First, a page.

Civil libertarians, Internet and telecommunication industry groups, consumer groups, privacy advocates and everyday citizens gathered at Parliament house in Canberra today to protest against the government’s push for a mandatory data retention scheme.
A mandatory data retention scheme would mean telecommunication companies and Internet service providers would be required to retain records of people’s telephone and Internet communications for two years.
Greens Senator Scott Ludlam, who led today’s protest, said a draft bill for mandatory data retention was meant to be introduced into Parliament this week so it can be debated in November and passed before the end of the year.
“There’s no sign of the bill, it’s not on the draft notice paper, so there’s still a chance it could be dropped this week, but… it may well be that the bill is introduced in November,” he said.
Most of the organisations that made public statements today called for an exposure draft of the legislation.
Narelle Clark from the Australian Communications Consumer Action Network said there is not yet hard evidence or facts supporting the need for mandatory data retention.
“We would like to know that such a system is proportionate to the risk that is being claimed, yet we’ve not seen any full risk analysis of this type of system,” she said.
“Without a full risk analysis, and without an exposure draft to the legislation, we don’t know what services are to be measured, monitored and collected.”
Clark also pointed out the high level of risk in forcing organisations to store large volumes of data for long periods of time, as it’s a “honey pot” for cyber criminals to want to get their hands on.
“We have seen a significant history of data breaches with this country, large data stores that have been exposed to the public, even though they have taken their strongest efforts to secure that data.
“This data, which never goes away from the AFP system, could be subject to tampering if it’s not properly secured,” she added.
Another issue with mandatory data retention is the high costs of storing and securing “terabytes of data potentially per day” that would become the burden of telcos and ISPs, which would be passed onto consumers, Clark said.
“Consumers ultimately will be hit should such a regime come into place, with some sort of tax of the order of $10 a month, per consumer, per service.
“We have estimates coming from industry which are as small as $50 million a year to put in a system up to hundreds of millions of dollars per year. And collectively I know my colleagues in industry have pointed to some figure of $500 million to simply establish a baseline system to collect the sort of data that would be required for this.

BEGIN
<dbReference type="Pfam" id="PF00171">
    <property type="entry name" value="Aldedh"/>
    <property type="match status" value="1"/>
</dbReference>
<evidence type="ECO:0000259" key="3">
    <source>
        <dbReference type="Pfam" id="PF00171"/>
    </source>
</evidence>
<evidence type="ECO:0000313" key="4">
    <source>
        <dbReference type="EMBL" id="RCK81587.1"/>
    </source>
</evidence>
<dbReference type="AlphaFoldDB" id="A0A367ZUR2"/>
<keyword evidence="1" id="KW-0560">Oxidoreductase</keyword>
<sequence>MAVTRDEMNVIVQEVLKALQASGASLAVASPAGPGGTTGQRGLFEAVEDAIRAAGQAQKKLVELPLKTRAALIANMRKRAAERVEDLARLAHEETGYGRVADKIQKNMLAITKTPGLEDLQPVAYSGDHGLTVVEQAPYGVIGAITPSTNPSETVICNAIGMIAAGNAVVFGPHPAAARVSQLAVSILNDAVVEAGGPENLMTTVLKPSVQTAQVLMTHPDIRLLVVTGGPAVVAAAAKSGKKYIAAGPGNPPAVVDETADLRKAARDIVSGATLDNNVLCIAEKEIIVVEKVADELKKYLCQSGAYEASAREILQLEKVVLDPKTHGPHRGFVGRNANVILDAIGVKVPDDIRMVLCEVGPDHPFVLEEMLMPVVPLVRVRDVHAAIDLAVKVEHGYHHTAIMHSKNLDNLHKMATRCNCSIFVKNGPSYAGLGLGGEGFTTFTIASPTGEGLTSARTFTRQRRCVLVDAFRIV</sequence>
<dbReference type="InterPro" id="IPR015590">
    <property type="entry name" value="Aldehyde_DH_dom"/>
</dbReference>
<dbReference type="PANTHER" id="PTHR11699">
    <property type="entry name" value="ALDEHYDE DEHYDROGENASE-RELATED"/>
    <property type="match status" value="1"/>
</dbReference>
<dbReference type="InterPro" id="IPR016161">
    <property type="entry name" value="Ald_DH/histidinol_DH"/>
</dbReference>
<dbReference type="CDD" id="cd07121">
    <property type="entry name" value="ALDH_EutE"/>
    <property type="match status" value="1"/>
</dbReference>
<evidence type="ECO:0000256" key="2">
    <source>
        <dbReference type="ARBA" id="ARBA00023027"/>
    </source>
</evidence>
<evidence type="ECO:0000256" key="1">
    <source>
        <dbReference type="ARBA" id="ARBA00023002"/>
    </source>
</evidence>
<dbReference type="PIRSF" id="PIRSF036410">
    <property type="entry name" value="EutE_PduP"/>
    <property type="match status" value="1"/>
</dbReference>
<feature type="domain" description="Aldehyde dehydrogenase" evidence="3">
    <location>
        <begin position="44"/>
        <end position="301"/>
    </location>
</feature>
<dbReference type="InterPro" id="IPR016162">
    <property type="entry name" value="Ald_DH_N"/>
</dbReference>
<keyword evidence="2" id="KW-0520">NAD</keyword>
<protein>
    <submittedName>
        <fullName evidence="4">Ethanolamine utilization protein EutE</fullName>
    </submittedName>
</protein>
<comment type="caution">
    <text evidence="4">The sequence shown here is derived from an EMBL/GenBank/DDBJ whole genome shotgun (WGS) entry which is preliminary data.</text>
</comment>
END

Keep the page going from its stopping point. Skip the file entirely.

“And if the government covers the full cost for this type of system, then we tax payers will pay that.”
The government’s urgency to get mandatory data retention passed through Parliament is “disingenuous at best and perhaps quite remarkably dishonest”, according to Electronic Frontiers Australia’s John Lawrence.
“The Attorney General department has been working on this for some years, there is nothing urgent here,” he said.
He also pointed to the existing data preservation notice scheme – introduced in 2012 – and questioned whether it is really inadequate for the government to carry out its high level security initiatives.
“We ask that question: what’s insufficient about that program? The government hasn’t even attempted to answer that.”
Government whistleblowers and journalists would also be affected under a mandatory data retention scheme. Paul Murphy from the Media, Entertainment and Arts Alliance said the government could use data retention to spy on whistleblowers and journalists, hindering their ability to act as a watchdog as they could be treated as targeted suspects.
“To write important stories journalists rely often on the bravery of whistleblowers, people like Thomas Drake and Edward Snowden,” he said.
“This push for greater data retention powers obviously poses great threats to those whistleblowers brave enough to bring information forward and put it into the public domain where they identify misuse of government power.”
In addition, national security legislation that will allow journalists and whistleblowers to be jailed if they reveal information about special intelligence operations passed this month.
Also, leaks of the Trans Pacific Partnership released by WikiLeaks this month reveal criminal penalties to those who disclose trade secrets “detrimental to a party’s economic interests, international relations, or national defence or national security”. This would affect whistleblowers and journalists.
Dr Clinton Fernandes Associate Professor at University of NSW, and former Australian Army officer, took a slightly different view at the protest.
“With metadata you can identify suspects very fast and there’s a real public service component to retaining that kind of metadata,” he said. “Metadata is an extremely valuable tool for investigators and has a real public safety component.”
He used the example of a man who broke into a Sydney home in 2011 and chained a fake bomb around a teenage girl’s neck, and then sent out an extortion email. The police were able to use metadata to trace the email to a video store at a public library on the mid north coast of NSW.
They also used CCTV cameras and worked with the Internet service provider to track him down and make an arrest.
However, Fernandes pointed out that the police were able to do this without any increased powers.